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A school of herring.Jacob Bøtter/Flickr

“Young herring ‘go with the older fish’ a key finding in Ocean Modeling Forum’s efforts

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Puget Sound Institute lead ecosystem ecologist Tessa Francis was quoted in a recent article in UW News.

From UWT News Service:

“Young herring ‘go with the older fish’ a key finding in Ocean Modeling Forum’s efforts,” by Michelle Ma, UW News, May 29, 2019, http://www.washington.edu/news/2019/05/29/young-herring-go-with-the-older-fish-a-key-finding-in-ocean-modeling-forums-efforts/.

Tessa Francis is both the lead ecosystem ecologist at the Puget Sound Institute, housed at UW Tacoma’s Center for Urban Waters, and the managing director of the Ocean Modeling Forum (OMF), a science-collaboration group led by UW.

She is quoted in this story about new findings from the Ocean Modeling Forum’s ongoing study of Pacific herring, a species that is identified by the Puget Sound Partnership as a ‘vital sign’ for the health of the Salish Sea ecosystem.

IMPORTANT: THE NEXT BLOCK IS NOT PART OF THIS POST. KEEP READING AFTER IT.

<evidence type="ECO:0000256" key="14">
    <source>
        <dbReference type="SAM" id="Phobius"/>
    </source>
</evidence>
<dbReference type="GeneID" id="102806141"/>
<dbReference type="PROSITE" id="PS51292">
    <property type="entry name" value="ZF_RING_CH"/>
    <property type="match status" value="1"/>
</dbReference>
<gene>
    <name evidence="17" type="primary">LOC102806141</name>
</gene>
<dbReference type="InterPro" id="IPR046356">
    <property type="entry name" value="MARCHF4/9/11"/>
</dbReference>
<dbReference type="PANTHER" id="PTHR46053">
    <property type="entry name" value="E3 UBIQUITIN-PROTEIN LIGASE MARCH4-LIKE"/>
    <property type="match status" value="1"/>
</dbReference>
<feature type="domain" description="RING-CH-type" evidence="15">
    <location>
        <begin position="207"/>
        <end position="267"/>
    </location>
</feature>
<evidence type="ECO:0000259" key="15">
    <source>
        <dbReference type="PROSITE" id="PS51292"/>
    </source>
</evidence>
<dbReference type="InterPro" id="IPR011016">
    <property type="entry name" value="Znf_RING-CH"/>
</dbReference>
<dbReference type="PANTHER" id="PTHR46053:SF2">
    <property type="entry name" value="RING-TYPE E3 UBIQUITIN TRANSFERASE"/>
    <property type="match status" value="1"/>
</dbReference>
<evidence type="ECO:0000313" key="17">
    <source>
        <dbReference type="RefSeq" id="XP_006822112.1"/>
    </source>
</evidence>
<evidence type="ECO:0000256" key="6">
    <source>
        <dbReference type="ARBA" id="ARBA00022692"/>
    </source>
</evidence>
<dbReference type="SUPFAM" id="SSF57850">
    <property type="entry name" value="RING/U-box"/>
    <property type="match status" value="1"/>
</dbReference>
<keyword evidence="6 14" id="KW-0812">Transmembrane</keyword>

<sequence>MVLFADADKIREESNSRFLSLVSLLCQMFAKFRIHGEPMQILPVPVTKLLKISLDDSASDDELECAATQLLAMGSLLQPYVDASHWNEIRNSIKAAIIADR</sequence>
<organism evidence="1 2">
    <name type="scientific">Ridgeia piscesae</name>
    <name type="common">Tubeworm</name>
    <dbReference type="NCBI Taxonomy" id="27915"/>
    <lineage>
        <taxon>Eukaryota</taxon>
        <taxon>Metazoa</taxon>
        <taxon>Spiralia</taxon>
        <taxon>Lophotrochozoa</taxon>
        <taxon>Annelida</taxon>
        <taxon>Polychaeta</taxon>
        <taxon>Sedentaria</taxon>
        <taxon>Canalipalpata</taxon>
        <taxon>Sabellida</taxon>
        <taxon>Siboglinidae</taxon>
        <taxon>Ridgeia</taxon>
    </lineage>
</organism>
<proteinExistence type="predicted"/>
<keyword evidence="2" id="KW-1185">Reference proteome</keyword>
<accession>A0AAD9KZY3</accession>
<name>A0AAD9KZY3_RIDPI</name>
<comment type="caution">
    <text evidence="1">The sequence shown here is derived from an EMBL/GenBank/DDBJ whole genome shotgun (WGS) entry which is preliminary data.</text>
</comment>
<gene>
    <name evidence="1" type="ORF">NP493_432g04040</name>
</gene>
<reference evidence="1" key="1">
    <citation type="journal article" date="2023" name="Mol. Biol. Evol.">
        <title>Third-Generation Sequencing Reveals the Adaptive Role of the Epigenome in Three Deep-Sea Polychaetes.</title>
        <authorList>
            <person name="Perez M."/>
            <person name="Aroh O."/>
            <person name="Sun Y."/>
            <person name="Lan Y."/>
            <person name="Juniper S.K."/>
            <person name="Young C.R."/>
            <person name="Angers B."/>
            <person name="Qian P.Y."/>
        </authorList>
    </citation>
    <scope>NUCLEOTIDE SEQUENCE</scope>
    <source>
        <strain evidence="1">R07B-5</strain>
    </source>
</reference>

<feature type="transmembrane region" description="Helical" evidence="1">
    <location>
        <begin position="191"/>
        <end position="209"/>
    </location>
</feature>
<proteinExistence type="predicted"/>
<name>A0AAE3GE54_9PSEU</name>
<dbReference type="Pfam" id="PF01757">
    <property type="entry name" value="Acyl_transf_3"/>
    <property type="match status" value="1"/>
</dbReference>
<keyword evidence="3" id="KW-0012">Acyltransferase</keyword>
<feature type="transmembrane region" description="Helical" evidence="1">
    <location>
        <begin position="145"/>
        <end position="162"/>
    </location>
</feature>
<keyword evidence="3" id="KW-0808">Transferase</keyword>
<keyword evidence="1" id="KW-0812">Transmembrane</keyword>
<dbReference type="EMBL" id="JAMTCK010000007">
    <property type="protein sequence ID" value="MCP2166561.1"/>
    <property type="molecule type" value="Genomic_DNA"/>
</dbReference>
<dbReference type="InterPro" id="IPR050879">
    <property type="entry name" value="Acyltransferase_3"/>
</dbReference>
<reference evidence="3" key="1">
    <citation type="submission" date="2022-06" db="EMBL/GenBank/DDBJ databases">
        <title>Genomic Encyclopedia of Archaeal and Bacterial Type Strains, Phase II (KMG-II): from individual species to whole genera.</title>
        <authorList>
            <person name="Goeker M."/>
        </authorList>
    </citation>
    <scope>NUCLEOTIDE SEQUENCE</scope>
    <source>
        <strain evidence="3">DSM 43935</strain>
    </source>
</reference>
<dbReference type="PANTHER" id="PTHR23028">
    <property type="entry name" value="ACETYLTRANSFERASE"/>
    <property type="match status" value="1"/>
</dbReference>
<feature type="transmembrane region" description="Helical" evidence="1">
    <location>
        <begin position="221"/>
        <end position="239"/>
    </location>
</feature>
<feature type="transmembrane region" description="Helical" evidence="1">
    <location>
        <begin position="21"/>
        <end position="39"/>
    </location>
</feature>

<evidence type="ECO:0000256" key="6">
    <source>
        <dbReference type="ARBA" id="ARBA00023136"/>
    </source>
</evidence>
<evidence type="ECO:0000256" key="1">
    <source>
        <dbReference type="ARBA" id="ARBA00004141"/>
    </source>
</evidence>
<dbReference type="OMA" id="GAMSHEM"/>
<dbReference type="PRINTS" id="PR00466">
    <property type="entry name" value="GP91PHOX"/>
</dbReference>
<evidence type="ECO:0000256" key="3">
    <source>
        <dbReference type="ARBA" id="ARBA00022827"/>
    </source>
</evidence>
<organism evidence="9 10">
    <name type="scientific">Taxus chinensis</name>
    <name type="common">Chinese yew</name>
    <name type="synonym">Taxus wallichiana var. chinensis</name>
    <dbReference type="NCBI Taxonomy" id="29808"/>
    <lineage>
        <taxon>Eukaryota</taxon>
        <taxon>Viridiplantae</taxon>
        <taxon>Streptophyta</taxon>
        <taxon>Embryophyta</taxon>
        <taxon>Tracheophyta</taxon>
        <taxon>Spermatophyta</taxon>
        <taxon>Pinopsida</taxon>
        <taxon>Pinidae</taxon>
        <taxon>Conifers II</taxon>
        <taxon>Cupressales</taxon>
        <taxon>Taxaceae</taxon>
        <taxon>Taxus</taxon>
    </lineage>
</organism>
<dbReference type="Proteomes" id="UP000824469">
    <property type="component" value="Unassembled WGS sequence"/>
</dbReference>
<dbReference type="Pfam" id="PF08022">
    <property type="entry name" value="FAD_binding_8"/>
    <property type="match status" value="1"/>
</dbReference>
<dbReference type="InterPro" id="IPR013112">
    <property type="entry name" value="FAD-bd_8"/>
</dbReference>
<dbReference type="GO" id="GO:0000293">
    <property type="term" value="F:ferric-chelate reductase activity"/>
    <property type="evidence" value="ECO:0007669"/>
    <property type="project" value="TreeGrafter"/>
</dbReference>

In addition to the science findings—that herring instinctually find their way to spawning grounds by a process where younger fish follow older fish on their journeys to specific beaches—the story emphasizes how the OMF has broken new ground by convening scientists, commercial fishers, and First Nations and Indigenous stakeholders. The project specifically brings together “different approaches and knowledge—including traditional ecological knowledge” to rethink fisheries management practices.

Related article: “How herring learn from their elders,” PSI blog, July 17, 2018.